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Otherworldly Views at Artist’s Palette

The desert silence is disrupted only by crunching rocks beneath boots or the mechanical click of a camera shutter. Morning in Death Valley brings a slight breeze, the temperatures already starting to soar. Pastel colors are spread hastily across the rocky landscape like it was scribbled on with sidewalk chalk. These unnatural colors and shapes are what create the otherworldly views at Artist’s Palette, a stop along Artist’s Drive for brave souls traveling through Furnace Creek. This spot is perfect for desert photography, bizarre sightseeing, and feeling like you’re on another planet.

Otherworldly pastel colors and views at Artist's Palette
Like the Surface of Another Planet

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How to Get to Artist’s Palette via Artist’s Drive

Artist’s Palette is a colorful stop along the route called Artist’s Drive. Signs for the start of Artist’s Drive can be found on Badwater Road. The location is south of Zabriskie Point, but north of the Badwater Basin Salt Flats. Visitors can find Artist’s Palette about midway through the 9 mile scenic drive, marked with a sign and next to a parking lot.

How Long Does it Take to Complete Artist’s Drive?

The Artist’s Drive scenic loop splits off of Badwater Road and explores the colorful, eroding hills and rocky boulders of Death Valley. The total drive spans 9 miles long, and can be driven straight through in about 30 minutes. However, there are many stops along the way with scenic vistas and otherworldly views, like the unnatural-looking pinks and teals at Artist’s Palette. Because there is so much to stop and see, and partially because you may get stuck behind other slow drivers, I would recommend planning at least an hour to complete this drive, or more if you are planning on stopping for some desert photography.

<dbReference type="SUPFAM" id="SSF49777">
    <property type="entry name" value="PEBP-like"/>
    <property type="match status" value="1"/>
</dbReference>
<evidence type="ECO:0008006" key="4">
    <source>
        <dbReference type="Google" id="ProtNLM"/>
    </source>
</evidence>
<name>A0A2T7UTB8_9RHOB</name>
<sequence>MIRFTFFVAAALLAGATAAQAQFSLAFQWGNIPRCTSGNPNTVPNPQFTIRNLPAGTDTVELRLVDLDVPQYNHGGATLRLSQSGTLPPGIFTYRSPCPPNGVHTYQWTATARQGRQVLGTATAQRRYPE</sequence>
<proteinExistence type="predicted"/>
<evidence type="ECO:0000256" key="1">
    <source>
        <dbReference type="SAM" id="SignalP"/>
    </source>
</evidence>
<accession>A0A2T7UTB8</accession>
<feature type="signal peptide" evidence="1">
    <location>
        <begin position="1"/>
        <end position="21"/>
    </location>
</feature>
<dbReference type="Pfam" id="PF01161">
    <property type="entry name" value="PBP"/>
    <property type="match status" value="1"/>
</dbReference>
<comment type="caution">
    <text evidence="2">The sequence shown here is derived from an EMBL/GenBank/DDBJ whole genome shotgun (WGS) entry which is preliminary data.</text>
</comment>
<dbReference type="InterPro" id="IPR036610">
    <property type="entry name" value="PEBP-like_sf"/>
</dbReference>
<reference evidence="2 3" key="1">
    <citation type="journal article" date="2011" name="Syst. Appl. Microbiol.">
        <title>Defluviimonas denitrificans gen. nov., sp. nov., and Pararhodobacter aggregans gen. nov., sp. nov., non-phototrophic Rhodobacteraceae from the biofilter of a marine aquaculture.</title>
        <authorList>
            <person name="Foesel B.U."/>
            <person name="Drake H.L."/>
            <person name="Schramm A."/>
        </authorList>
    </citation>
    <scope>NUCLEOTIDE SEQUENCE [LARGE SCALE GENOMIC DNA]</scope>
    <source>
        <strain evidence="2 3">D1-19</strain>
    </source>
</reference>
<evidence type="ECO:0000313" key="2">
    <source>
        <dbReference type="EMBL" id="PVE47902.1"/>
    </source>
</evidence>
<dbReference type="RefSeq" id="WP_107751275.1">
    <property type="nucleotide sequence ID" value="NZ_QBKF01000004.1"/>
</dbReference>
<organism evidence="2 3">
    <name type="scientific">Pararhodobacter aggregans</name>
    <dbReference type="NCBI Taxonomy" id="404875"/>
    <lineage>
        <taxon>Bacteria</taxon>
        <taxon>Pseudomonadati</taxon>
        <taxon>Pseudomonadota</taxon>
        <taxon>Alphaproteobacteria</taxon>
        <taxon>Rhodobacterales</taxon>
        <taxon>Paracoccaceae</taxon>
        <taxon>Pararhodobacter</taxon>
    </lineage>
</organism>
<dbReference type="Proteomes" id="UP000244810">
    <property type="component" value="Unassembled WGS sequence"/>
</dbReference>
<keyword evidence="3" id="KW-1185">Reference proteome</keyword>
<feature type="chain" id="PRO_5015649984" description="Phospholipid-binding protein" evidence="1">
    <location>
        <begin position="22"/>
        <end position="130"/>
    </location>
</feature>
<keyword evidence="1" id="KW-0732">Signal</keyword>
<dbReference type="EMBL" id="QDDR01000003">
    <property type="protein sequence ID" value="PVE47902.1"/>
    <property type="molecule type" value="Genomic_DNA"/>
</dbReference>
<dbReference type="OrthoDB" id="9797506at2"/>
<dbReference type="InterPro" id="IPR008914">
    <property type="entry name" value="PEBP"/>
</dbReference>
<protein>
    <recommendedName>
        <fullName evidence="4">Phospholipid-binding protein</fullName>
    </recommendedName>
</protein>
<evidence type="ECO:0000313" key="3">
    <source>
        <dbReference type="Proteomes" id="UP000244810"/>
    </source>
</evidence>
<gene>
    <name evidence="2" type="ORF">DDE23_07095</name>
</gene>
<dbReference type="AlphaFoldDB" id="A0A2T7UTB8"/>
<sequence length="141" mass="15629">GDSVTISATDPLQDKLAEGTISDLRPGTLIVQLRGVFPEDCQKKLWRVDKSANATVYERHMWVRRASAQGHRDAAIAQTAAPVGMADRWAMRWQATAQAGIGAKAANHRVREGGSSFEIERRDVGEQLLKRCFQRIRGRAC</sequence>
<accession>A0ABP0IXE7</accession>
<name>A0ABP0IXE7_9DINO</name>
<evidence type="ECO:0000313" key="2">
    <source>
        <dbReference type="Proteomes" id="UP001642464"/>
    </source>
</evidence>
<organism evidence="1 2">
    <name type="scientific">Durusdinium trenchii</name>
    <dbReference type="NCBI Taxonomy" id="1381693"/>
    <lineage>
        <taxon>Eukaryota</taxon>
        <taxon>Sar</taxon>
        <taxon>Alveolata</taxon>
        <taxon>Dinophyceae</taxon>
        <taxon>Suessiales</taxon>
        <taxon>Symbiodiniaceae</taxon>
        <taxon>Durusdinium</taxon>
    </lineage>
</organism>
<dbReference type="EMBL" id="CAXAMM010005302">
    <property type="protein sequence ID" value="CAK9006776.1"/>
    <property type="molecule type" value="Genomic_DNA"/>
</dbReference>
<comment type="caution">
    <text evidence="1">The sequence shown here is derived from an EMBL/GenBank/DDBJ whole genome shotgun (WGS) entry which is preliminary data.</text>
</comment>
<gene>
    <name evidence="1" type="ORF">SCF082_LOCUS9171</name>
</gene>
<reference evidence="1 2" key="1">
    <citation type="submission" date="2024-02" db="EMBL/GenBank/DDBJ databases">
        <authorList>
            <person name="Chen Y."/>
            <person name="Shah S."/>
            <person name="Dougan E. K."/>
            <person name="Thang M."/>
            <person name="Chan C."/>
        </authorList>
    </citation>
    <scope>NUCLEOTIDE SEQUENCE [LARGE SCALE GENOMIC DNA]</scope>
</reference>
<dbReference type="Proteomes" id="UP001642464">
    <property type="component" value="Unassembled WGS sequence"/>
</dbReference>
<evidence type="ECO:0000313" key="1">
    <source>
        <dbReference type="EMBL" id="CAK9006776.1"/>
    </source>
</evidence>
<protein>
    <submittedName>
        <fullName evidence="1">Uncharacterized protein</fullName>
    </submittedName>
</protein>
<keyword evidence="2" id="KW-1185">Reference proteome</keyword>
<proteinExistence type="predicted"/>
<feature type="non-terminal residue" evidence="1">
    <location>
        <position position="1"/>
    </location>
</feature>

Pinks, purples, and teals in Death Valley National Park, California

Desert Photography and Otherworldly Views at Artist’s Palette

The pastel colored rocks and sand are the major attractions to see at Artist’s Palette. For those looking to do some desert photography and capture the otherworldly views, it is recommended to visit in the morning or late afternoon. The direct, overhead sun tends to wash out the vivid colors you’re trying to capture. Avoiding midday may also help you beat the crowds and harsh heat.

Are the Pastel Colors Natural?

This canyon of pastel colors is completely natural, caused by oxidation of different metals in the earth. Surrounded by shades of brown, the pops of teal and pinks stand out among the rocks, and there is an area full of entirely purple sand. It’s no wonder Death Valley has been used as a sci fi filming location in movies and shows like Star Wars, The Mandalorian, and The Twilight Zone.

Purple sand, otherworldly views, and desert photography at Artist's Palette along Artist's Drive
Purple Sand at Artist’s Palette

Best Time of Year to Visit Artist’s Palette

The best time of year to visit Artist’s Palette and do some desert photography is in the cooler months of October through May. Avoid visits in the summer months, as the high temperatures and extreme climate can be very dangerous. In the summer, Death Valley can reach scorching temperatures of 120 degrees Fahrenheit (49 Celsius). On winter and spring days, you can expect to enjoy blissful sunny weather averaging at about 70 degrees Fahrenheit (21 Celsius).

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Otherworldly Views and desert photography at Artist's Palette, Death Valley
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Planning a Trip to Death Valley?

Planning a trip to this beautiful national park in the California desert? Be sure to check out my other Death Valley articles: